Removal of silicone oil droplets adhering to the posterior surface of an intraocular lens (IOL)
Authors Hu CL, Peng KL
Received 9 March 2018
Accepted for publication 11 June 2018
Published 27 July 2018 Volume 2018:11 Pages 157—159
Checked for plagiarism Yes
Review by Single anonymous peer review
Peer reviewer comments 2
Editor who approved publication: Dr Scott Fraser
Chih-Ling Hu, Kai-Ling Peng
Department of Ophthalmology, Chi Mei Medical Center, Tainan, Taiwan
Purpose: We report a rare case of silicone oil droplets adhering to the posterior surface of an intraocular lens (IOL) after removal of silicone oil for a patient with retinal reattachment, who had a history of pseudophakic rhegmatogenous retinal detachment.
Case report: A 45-year-old male with a history of cataract surgeries of both eyes developed pseudophakic retinal detachment in his left eye. He received surgeries of scleral buckle and standard 3-port pars plana vitrectomy with silicon oil tamponade. With retinal attachment for 7 months, he underwent removal of silicone oil in the left eye. However, a big silicone oil droplet was found on the posterior surface of the IOL with complaints of distorted micropsia and poor vision, a month later. Pars plana vitrectomy using a 20-gauge vitreous cutter, which was supposed to have a higher cleaning capability compared with a smaller size device, was performed to aspirate the main part of the big oil droplet. The residual dispersed smaller droplets at the center of the visual axis were swept peripherally using a 27-gauge bending tip cannula. Fortunately, the patient regained his vision of 20/20 without distortion and micropsia in his left eye.
Conclusion: This was a rare case where silicone oil droplets were found adhering to the posterior surface of an IOL after removing silicone oil a month later. We used a 20-gauge vitrectomy system to remove large oil droplets and swept smaller ones off the visual axis to improve the vision and visual quality.
Keywords: silicone oil droplet, silicone intraocular lens, retinal detachment, retinal reattachment, 20-gauge vitreous cutter, 27-gauge bending tip cannula
The adhesion of silicone oil droplets to an intraocular lens (IOL) may potentially occur in pseudophakic patients with silicone oil tamponade for previous vitreoretinal surgery after removal of silicone oil under stable condition of the well-attached retina.1 It is well documented that silicone oil may interplay with various IOL biomaterials, especially the silicone lenses, which were proved to have maximal interaction with silicone oil.2 Apple et al have speculated that the more hydrophobic a lens biomaterial is, the more adherent it is to silicone oil, which is also hydrophobic.2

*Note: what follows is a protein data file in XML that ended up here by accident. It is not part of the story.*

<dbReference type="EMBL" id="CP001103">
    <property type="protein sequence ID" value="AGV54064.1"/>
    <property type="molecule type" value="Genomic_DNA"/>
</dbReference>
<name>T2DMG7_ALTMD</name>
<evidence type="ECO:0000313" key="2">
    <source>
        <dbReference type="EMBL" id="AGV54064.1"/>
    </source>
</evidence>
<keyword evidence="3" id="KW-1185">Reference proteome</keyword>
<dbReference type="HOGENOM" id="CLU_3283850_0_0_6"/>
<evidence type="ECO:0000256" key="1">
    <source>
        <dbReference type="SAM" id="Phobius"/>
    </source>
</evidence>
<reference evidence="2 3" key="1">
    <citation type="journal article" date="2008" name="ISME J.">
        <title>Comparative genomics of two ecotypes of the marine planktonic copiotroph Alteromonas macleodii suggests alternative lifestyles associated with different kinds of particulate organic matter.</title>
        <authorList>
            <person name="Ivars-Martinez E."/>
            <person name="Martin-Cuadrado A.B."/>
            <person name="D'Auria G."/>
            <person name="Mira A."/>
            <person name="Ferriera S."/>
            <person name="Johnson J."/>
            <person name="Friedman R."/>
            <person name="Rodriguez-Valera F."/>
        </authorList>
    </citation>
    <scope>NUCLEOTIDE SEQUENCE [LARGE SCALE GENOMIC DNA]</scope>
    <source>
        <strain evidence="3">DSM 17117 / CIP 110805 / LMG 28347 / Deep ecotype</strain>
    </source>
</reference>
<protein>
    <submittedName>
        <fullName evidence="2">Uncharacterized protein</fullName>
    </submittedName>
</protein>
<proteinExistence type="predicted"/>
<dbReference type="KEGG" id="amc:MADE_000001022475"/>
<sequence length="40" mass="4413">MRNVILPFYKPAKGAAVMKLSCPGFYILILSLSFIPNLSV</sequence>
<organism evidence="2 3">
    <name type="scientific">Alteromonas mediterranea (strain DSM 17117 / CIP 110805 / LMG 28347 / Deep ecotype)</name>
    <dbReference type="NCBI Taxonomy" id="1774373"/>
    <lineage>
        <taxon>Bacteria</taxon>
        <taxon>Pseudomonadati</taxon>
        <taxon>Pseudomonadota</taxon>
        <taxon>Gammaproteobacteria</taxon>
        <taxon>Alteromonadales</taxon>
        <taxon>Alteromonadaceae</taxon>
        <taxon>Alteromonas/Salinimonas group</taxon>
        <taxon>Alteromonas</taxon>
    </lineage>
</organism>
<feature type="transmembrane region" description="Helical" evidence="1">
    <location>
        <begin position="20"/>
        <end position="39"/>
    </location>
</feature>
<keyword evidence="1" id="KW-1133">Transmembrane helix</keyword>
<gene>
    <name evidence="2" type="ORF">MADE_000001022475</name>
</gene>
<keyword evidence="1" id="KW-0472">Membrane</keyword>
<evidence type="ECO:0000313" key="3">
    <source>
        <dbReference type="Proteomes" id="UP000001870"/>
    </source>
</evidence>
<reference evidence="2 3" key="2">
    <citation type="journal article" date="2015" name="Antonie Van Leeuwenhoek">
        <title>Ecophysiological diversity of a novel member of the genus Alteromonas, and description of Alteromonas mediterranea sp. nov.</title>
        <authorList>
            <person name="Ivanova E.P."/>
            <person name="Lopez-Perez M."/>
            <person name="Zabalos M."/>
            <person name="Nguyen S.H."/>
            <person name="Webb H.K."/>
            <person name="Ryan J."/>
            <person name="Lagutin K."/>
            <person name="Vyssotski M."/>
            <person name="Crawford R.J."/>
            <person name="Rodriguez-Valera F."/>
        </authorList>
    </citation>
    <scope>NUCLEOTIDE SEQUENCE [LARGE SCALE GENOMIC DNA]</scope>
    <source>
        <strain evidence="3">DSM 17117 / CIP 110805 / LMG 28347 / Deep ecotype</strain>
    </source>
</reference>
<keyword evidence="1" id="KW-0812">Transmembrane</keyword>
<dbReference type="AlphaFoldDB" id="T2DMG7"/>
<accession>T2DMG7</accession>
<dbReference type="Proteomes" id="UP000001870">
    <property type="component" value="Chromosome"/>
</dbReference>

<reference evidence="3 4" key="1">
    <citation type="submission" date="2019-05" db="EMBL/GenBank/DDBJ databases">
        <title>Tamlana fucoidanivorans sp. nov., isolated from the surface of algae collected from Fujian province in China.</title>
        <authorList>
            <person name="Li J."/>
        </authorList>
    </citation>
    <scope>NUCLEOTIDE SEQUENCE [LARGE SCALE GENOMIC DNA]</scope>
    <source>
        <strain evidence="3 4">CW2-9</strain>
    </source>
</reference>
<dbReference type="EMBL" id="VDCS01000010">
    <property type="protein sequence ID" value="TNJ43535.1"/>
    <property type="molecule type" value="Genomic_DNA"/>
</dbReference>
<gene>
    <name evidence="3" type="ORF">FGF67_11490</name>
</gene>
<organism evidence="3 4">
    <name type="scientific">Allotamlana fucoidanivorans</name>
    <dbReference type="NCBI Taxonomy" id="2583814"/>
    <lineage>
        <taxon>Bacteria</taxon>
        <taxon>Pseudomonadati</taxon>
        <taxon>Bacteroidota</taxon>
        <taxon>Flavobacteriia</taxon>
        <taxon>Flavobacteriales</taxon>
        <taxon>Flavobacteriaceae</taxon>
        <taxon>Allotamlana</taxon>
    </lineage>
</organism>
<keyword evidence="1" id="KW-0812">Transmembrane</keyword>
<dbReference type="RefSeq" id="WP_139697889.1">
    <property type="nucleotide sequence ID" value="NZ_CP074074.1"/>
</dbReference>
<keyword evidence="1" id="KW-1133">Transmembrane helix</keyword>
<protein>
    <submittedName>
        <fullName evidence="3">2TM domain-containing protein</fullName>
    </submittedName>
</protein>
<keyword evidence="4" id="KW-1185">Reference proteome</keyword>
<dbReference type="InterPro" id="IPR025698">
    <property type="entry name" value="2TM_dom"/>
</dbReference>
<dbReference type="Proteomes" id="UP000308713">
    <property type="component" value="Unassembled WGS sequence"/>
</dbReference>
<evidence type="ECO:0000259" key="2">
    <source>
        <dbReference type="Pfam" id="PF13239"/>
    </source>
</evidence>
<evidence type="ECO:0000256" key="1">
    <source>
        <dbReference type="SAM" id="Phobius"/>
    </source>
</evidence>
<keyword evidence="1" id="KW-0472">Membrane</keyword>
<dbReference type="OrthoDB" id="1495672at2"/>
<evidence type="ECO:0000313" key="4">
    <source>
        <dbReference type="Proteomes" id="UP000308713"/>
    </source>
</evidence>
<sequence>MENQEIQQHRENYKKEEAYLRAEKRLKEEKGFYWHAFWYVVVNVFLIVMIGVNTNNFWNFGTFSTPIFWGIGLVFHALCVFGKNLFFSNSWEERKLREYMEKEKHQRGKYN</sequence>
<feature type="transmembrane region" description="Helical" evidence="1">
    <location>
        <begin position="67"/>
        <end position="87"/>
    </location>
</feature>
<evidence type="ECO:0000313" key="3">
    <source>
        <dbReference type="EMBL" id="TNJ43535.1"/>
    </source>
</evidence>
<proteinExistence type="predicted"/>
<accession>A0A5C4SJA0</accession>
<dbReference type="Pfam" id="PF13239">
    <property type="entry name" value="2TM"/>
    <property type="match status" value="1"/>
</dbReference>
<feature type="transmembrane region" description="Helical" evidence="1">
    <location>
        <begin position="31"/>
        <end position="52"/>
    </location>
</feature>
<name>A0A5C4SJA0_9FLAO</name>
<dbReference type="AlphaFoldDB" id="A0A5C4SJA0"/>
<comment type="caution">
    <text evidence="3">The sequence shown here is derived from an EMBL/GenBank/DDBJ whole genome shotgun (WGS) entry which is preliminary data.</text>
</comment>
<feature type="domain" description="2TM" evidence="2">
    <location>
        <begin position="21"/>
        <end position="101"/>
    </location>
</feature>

This clinical complication may result in significant visual disturbance, such as decreasing visual acuity, visual distortion, and micropsia because of the convex posterior surface of silicone oil droplets at the visual axis on either side of adherence to the IOL. The central part of convex curvature minimizes the images and the marginal part distorts vision and produces glare due to the adherence of silicone oil droplets at the visual axis on the posterior side of the IOL.
We report a rare case of silicone oil droplets adhering to the posterior surface of an IOL after removal of silicone oil for a patient with retinal reattachment, who had a history of pseudophakic rhegmatogenous retinal detachment.
A 45-year-old man with a history of myopia and had received cataract surgeries in both eyes at a local eye clinic 6 years ago without information of IOL material. After that, he had undergone focal photocoagulation in his left eye for a retinal break.
He suffered from a sudden onset of floaters with progressive visual field defect in his left eye for 4 days before he visited our hospital. He was referred from a local eye clinic where retinal detachment in his left eye was diagnosed. Under slit lamp examination, the 3-piece posterior chamber IOLs were in capsular bags in both eyes under status of post neodymium:YAG laser posterior capsulotomy. Indirect ophthalmoscopy showed bullous retinal detachment over the inferior area with foveal involvement in his left eye. An encircling scleral buckle and a standard 20-gauge 3-port pars plana vitrectomy with silicone oil instillation was performed successfully.